New Consciousness Review Spring, 2017 - Page 7

HEALTH

show we have a different internal experience when we are exposed to nature . These experiences contribute to better mental and physical health in the short and long term .
A 2007 British study showed a walk in nature reduced depression in 71 percent of the participants . 2 That matches up with Japanese research into the practice of shinrin-yoku , which can be translated as “ forest bathing ,” or immersion in a wooded environment . Studies have shown that walking in the woods lowers levels of the stress hormones cortisol , adrenaline , and noradrenaline , boosting immunity and mood . It also reduces heart rate , lowers blood pressure , improves sleep , and increases anticancer protein levels . 3
Eva M . Selhub and Alan C . Logan have pointed out in their book Your Brain on Nature that the Victorians sent those with “ nervous conditions ” or tuberculosis to sanitariums . These facilities were typically located in pine forests , as evergreen trees were believed to emit something into the air that promoted healing . As it turns out , these claims were not the mere invention of imaginative promoters of sanitariums . Selhub and Logan note , “ Natural chemicals secreted by evergreen trees , collectively known as phytoncide , have also been associated with improvements in the activity of our frontline immune defenders .” 4 The air in natural areas , especially in forests or near moving waters such as rivers , tends to have a very high concentration of negative ions , known to increase levels of the mood-boosting neurotransmitter serotonin . These types of ions also are associated with a sense of greater vitality , and they reduce depression , fatigue , and stress . 5 Breathing them in is easy to do when we are outdoors in nature .
Touching soil , or perhaps just being near it and breathing it in to some degree , benefits health , too . An increasing amount of research is showing a connection between microbes , encountered when outdoors , and a healthy gut colony of organisms that contributes to digestive health and even positive moods and protection from depression and anxiety . Dirt puts us in contact with microorganisms that establish their home in our digestive system .

Gardening is one outdoor activity known to have many health benefits , including reduction of physical pain and stress , improved mental wellness , increased physical fitness , increased social contact and sense of community , and greater consumption of fruits and vegetables .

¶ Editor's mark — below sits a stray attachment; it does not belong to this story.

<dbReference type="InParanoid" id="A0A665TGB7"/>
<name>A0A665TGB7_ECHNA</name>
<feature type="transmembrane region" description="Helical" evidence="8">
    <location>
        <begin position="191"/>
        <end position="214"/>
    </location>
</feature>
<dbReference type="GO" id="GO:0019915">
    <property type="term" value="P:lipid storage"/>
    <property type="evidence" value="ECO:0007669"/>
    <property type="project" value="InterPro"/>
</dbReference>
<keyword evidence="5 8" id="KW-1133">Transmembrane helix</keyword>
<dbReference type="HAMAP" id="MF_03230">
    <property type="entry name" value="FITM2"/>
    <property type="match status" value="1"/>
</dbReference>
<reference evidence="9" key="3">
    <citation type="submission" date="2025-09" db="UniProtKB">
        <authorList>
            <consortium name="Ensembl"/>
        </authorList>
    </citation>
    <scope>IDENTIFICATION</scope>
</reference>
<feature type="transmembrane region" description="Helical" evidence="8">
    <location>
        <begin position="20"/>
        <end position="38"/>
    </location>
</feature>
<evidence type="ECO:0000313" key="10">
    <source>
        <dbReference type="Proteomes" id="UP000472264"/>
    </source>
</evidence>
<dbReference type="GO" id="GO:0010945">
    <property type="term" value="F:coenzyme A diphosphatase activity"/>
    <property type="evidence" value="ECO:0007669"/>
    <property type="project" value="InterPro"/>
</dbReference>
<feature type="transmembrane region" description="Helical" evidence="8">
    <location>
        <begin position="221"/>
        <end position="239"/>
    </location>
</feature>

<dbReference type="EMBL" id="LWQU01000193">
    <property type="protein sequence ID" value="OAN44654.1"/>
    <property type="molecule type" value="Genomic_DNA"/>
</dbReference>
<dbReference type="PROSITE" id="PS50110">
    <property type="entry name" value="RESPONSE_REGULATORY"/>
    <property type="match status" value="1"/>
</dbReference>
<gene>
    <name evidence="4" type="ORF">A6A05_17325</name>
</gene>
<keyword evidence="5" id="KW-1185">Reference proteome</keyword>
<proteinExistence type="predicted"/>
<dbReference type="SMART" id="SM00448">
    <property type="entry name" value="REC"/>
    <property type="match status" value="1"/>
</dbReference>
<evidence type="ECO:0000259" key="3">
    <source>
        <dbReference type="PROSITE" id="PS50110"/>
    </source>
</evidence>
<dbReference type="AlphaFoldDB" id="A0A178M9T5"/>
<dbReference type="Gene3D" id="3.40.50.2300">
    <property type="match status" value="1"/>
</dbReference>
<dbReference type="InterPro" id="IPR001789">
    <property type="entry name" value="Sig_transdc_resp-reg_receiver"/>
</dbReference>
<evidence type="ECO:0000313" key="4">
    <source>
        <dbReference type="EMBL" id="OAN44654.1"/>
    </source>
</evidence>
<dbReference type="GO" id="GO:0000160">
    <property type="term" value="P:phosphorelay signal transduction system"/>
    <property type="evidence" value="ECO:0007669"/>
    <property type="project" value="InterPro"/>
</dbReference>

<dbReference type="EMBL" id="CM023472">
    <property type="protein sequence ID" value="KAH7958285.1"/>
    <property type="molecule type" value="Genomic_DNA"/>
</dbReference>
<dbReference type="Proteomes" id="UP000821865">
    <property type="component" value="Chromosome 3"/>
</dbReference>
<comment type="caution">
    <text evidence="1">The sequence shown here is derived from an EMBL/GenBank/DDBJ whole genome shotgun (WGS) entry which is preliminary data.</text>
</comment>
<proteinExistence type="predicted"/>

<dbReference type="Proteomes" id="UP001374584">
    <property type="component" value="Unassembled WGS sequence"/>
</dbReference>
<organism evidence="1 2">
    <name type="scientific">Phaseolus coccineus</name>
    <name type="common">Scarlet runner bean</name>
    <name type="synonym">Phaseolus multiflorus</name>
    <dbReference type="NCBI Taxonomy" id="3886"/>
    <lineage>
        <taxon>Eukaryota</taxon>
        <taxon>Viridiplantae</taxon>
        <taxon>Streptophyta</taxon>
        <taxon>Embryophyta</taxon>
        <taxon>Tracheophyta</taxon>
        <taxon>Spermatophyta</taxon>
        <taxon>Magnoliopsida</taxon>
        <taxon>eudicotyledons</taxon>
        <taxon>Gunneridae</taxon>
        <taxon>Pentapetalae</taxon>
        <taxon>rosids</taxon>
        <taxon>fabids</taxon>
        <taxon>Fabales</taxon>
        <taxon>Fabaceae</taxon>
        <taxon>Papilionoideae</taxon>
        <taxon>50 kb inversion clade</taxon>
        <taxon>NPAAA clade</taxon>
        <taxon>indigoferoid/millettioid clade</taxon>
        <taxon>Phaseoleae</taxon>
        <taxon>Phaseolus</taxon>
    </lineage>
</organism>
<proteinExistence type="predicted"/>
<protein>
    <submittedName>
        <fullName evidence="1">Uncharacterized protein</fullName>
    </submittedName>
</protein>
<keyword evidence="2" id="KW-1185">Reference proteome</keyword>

As David Perlmutter , MD , wrote in his book Brain Maker : “ The microbiome is dynamic . It ’ s ever-changing in response to our environment — the air we breathe , the people we touch , the drugs we take , the dirt and germs we encounter , the things we consume , and even the thoughts we have . Just as food gives our bodies information , so does our gut bacteria speak to our DNA , our biology , and ultimately , our longevity .” 6 A healthy colony of microbes in our gut serves to promote our immunity as well as healthy cognitive abilities and emotional well being .
Gardening is one outdoor activity known to have many health benefits , including reduction of physical pain and stress , improved mental wellness , increased physical fitness , increased social contact and sense of community , and greater consumption of fruits and vegetables . 7 In a garden , you are exposed to sunlight , needed for the production of vitamin D and serotonin . Both affect mood , reducing the risk of depression . Most of our serotonin , a neurotransmitter that contributes to a sense of contentment and happiness , is produced not in the brain , where it is used , but in our digestive system , where microorganisms from the environment live . It makes sense that being in the sunlight , touching dirt , and getting physical activity could improve depression and anxiety . Then too , planting , weeding , and harvesting vegetables in a garden offers the health benefit of greater accessibility to foods known to promote health .
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